- Sand/Zero-Valent Iron Permeable Reactive Barrier
- 280 Linear Feet. 7,006 Square Feet. Maximum of 26 feet deep
- Installed using Slurry Trench method with Guar Gum Biopolymer Slurry
The Sterling Road project site was originally home to Northern Aluminum, which eventually became Alcan Aluminum and later Tower Automotive. Northern/Alcan/Tower manufactured various aluminum products from 1912 through 2005, when Tower entered into bankruptcy. The original 10-story building, once one of the tallest buildings in Canada and one of the first with an elevator, is now designated as a cultural heritage site. The site has been purchased by Castlepoint Realty, who, along with Rio Tinto Alcan, is remediating the site for a future mixed-use residential development – 45 new townhouses with live-work spaces, new office towers with urban agriculture rooftops, a public square, and revitalization of the heritage Tower Automotive building.
Two primary plumes of chlorinated solvents currently reside in a sub-surface sand layer across the site. The plumes are being remediated through a combination of soil removal/replacement and the installation of a funnel-and-gate system with a permeable reactive barrier.
Geo-Solutions’ Canadian Subsidiary was contracted by Tervita Corporation (Tervita) to install a Permeable Reactive Barrier (PRB), to serve as the subsurface groundwater “gate” for passive groundwater treatment.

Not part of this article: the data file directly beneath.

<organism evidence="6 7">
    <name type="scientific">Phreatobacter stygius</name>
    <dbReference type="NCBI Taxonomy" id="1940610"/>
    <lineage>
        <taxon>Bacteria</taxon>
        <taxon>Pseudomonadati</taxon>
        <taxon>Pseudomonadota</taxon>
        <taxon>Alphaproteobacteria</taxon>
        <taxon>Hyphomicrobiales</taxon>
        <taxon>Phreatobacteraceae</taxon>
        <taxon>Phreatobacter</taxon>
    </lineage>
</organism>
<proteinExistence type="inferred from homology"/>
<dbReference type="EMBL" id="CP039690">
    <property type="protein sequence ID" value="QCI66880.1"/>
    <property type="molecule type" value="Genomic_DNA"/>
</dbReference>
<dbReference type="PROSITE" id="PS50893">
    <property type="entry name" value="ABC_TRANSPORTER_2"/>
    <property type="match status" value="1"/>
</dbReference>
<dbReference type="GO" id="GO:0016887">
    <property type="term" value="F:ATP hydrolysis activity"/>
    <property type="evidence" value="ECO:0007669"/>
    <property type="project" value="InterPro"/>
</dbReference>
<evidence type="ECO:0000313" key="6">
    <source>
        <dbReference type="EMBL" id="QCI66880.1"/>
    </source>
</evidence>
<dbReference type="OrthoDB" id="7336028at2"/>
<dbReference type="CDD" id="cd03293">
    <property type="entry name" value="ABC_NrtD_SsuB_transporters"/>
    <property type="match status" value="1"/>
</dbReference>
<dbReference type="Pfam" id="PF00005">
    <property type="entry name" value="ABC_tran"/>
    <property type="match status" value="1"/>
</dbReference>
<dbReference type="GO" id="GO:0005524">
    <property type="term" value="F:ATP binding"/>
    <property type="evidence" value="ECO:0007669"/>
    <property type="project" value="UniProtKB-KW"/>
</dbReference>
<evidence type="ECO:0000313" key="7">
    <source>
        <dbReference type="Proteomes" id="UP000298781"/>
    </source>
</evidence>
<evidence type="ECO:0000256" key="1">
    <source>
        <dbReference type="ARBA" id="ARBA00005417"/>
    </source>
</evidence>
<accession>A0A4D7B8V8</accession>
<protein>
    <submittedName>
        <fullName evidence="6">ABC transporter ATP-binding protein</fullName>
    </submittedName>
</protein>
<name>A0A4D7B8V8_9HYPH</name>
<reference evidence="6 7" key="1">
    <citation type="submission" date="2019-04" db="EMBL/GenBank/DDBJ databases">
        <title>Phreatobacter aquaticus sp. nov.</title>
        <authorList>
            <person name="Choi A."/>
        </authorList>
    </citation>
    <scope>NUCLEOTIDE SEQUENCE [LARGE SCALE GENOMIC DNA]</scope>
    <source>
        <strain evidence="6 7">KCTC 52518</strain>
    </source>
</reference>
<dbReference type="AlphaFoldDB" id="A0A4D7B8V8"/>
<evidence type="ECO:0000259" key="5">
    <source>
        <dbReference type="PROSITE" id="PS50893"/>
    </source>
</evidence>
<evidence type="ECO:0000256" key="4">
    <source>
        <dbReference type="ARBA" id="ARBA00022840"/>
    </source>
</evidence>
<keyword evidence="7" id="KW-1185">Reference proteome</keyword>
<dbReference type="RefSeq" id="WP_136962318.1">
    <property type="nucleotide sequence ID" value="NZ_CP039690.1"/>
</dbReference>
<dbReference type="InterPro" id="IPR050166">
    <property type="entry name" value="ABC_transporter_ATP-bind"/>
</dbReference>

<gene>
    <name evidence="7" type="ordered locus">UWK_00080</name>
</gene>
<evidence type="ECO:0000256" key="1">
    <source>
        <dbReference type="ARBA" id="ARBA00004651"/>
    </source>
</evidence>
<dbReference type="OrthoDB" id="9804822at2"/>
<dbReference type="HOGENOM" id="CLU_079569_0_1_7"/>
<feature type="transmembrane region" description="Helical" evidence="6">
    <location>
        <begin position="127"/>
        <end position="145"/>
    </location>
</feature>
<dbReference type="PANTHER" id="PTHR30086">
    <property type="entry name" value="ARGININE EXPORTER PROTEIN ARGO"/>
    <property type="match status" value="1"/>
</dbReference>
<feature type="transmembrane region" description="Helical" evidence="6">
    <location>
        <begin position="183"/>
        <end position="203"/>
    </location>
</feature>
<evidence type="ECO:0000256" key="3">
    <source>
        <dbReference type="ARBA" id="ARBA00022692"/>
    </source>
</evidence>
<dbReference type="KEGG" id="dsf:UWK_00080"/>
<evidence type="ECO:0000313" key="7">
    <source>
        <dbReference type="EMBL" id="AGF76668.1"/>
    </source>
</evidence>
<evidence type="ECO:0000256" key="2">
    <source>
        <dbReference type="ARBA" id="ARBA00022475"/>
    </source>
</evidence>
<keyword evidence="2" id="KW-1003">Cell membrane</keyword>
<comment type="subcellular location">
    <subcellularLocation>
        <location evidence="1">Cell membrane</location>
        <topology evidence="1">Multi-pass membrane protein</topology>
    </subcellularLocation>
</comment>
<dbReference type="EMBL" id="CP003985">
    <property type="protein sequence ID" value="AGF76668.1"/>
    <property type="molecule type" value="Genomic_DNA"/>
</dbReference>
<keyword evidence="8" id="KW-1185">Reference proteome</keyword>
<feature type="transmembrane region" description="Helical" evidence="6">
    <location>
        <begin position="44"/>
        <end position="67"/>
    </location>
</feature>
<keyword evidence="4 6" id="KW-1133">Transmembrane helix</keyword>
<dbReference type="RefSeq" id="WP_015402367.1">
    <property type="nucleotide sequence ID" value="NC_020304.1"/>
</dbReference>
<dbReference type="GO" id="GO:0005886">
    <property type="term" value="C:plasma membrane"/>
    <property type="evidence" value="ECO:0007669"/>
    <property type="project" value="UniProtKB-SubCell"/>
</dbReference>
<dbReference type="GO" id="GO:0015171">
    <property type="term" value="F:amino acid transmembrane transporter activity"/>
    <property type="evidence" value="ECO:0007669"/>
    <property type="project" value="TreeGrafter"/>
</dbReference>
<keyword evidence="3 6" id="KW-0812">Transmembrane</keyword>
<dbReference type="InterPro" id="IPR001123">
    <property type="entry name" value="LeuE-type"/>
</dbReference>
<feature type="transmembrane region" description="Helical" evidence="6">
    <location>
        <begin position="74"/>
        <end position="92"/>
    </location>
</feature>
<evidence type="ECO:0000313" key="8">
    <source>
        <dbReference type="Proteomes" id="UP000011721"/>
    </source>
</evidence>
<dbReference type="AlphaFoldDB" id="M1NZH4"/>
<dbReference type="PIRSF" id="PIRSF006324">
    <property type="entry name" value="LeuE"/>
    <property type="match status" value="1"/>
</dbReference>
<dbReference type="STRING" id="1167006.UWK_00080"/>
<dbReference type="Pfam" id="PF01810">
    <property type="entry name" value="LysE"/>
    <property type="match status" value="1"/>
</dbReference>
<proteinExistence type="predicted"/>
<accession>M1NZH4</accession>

Description of Work:
The PRB was installed using the slurry trenching method. The 30-inch wide trench totaled 280 lineal feet in length and was installed up to 26-feet below ground surface. Bio-polymer slurry was produced in Geo-Solutions’ colloidal batch plant and pumped to the trench.
The PRB backfill consisted of well-graded sand and zero-valent iron (ZVI) filings and was produced on site in a volumetric mobile mixer which blended the components at a specific ratio into a uniform ZVI-backfill blend. Iron separation testing was performed on ZVI backfill samples by Geo-Solutions to confirm the sand/ZVI ratios were within project tolerances. ZVI backfill was placed into the trench using a custom-made tremie-hopper apparatus to prevent segregation of the ZVI backfill as backfill operations progressed.
The PRB was divided into 4 specific gate segments, each requiring a unique sand/ZVI ratio. Leftover biopolymer slurry was pumped to frac tanks where it was circulated and degraded.